The term "Expressionism" first emerged around 1910 as a way to classify new types of art that emphasized emotional impact over descriptive accuracy.

c. 1905 - 1914

Beginner's guide

Though many artists of the early twentieth century can accurately be called Expressionists, two groups that developed in Germany, Die Brücke (The Bridge) and Der Blaue Reiter (The Blue Rider), are among the best known and help to define the style.

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Nazi looting: Egon Schiele’s <em>Portrait of Wally</em>
Nazi looting: Egon Schiele’s Portrait of Wally

This portrait is one of thousands stolen by the Nazis, and its story shows that the madness didn’t end with WWII.

Expressionism, an introduction
Expressionism, an introduction

Not a term chosen by the artists, it describes art that emphasized the emotional impact over descriptive accuracy.

Vasily Kandinsky, <em>Klänge (Sounds)</em>
Vasily Kandinsky, Klänge (Sounds)

Kandinsky’s work of “total art” combines both abstract and representational images with rhythmic, mystical poetry.

Emil Nolde, <em>Young Couple</em>
Emil Nolde, Young Couple

In a series of multicolored prints, Nolde captured the awkward experience of watching a couple fight in public.

Ernst Ludwig Kirchner, <em>Street, Berlin</em>
Ernst Ludwig Kirchner, Street, Berlin

Kirchner’s claustrophobic city scene reflects on a culture where everything is for sale.

Egon Schiele, <em>Seated Male Nude (Self-Portrait)</em>
Egon Schiele, Seated Male Nude (Self-Portrait)

The body’s expressive contortions reflect sculptural tradition, but Schiele used it to express the interior self.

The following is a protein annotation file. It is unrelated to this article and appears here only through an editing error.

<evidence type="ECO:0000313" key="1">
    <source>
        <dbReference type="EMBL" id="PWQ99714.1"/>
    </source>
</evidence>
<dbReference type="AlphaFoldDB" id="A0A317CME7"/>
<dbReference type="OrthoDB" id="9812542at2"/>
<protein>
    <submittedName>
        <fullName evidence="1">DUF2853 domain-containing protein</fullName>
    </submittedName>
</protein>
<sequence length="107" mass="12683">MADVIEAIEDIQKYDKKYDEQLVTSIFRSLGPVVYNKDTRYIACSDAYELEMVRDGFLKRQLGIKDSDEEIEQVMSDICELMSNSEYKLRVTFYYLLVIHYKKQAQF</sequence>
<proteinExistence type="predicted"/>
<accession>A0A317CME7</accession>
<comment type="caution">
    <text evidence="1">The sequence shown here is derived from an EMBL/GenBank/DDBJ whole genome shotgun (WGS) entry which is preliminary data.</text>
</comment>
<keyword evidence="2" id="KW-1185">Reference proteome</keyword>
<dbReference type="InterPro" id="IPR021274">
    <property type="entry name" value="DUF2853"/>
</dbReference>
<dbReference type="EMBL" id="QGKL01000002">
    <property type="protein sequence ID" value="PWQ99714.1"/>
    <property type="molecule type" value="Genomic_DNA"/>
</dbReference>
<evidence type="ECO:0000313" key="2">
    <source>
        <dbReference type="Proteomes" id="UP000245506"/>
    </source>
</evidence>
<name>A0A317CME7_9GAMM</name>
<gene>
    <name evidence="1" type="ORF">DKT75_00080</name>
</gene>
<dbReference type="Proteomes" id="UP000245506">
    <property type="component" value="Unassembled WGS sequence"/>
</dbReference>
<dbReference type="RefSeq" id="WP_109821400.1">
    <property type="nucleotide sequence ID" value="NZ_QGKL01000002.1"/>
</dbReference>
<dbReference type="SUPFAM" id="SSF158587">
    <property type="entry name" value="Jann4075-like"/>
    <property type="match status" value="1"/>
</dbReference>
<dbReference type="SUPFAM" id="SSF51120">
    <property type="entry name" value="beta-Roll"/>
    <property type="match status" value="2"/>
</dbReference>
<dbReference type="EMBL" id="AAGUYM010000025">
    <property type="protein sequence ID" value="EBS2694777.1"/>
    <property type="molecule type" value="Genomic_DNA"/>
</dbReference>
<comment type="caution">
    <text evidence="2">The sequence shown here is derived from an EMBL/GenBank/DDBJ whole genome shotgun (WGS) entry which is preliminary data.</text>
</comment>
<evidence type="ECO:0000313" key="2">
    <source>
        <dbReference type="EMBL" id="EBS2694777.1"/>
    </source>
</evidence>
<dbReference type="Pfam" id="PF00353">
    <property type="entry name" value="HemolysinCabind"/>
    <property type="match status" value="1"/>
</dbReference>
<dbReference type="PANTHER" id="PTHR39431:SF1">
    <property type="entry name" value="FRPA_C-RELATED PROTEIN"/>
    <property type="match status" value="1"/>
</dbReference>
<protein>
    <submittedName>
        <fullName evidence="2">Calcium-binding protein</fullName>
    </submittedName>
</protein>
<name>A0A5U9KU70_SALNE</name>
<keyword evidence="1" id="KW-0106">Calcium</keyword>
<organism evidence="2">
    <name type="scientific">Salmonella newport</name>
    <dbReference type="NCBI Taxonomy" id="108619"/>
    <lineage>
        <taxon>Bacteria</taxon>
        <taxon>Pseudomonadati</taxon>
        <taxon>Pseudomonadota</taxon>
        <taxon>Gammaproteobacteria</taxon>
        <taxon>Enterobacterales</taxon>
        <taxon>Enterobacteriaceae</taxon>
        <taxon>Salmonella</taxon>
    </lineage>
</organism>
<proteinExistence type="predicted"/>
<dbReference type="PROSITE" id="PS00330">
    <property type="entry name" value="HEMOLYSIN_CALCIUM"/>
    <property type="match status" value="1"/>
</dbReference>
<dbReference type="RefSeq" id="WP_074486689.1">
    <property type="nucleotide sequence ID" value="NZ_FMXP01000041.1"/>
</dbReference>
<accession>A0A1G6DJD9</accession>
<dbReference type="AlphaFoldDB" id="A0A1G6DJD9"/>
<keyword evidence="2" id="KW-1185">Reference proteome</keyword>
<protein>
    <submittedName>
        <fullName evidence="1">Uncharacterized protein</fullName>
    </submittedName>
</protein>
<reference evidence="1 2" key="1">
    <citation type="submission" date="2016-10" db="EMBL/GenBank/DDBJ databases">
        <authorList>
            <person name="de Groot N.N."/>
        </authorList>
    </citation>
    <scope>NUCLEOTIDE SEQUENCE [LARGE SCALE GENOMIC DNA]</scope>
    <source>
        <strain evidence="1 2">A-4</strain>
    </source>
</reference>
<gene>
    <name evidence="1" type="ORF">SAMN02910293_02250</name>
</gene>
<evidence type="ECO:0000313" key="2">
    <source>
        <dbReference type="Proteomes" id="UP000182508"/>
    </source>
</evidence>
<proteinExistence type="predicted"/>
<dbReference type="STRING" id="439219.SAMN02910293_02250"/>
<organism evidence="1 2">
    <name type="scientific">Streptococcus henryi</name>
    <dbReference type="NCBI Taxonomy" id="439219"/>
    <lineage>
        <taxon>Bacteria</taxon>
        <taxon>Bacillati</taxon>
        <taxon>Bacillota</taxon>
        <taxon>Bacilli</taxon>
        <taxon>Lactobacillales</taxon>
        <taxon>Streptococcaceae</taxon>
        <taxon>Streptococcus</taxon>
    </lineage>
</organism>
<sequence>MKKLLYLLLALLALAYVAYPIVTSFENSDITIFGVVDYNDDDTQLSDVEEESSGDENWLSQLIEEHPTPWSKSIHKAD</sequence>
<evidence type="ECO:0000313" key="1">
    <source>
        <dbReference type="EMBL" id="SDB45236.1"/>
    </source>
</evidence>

Egon Schiele, <em>The Hermits</em>
Egon Schiele, The Hermits

Is Schiele’s haunted figure meant to be a famed Austrian artist or Jesus Christ—or both?

Alexej von Jawlensky, <em>Young Girl in a Flowered Hat</em>
Alexej von Jawlensky, Young Girl in a Flowered Hat

Jawlensky rejected the principles of his arts education in order to embrace Expressionism at its most extreme.

Ernst Ludwig Kirchner, <em>Street, Dresden</em>
Ernst Ludwig Kirchner, Street, Dresden

Kirchner defines his city with only the figures: there is not a building in view.

Vasily Kandinsky, <em>Improvisation 28</em> (second version)
Vasily Kandinsky, Improvisation 28 (second version)

What would this painting sound like? Yes, you read that right – this canvas blurs the lines between senses.

Ernst Ludwig Kirchner, <em>Self-Portrait As a Soldier</em>
Ernst Ludwig Kirchner, Self-Portrait As a Soldier

Kirchner is rendered unable to create or destroy in this nightmarish wartime painting.

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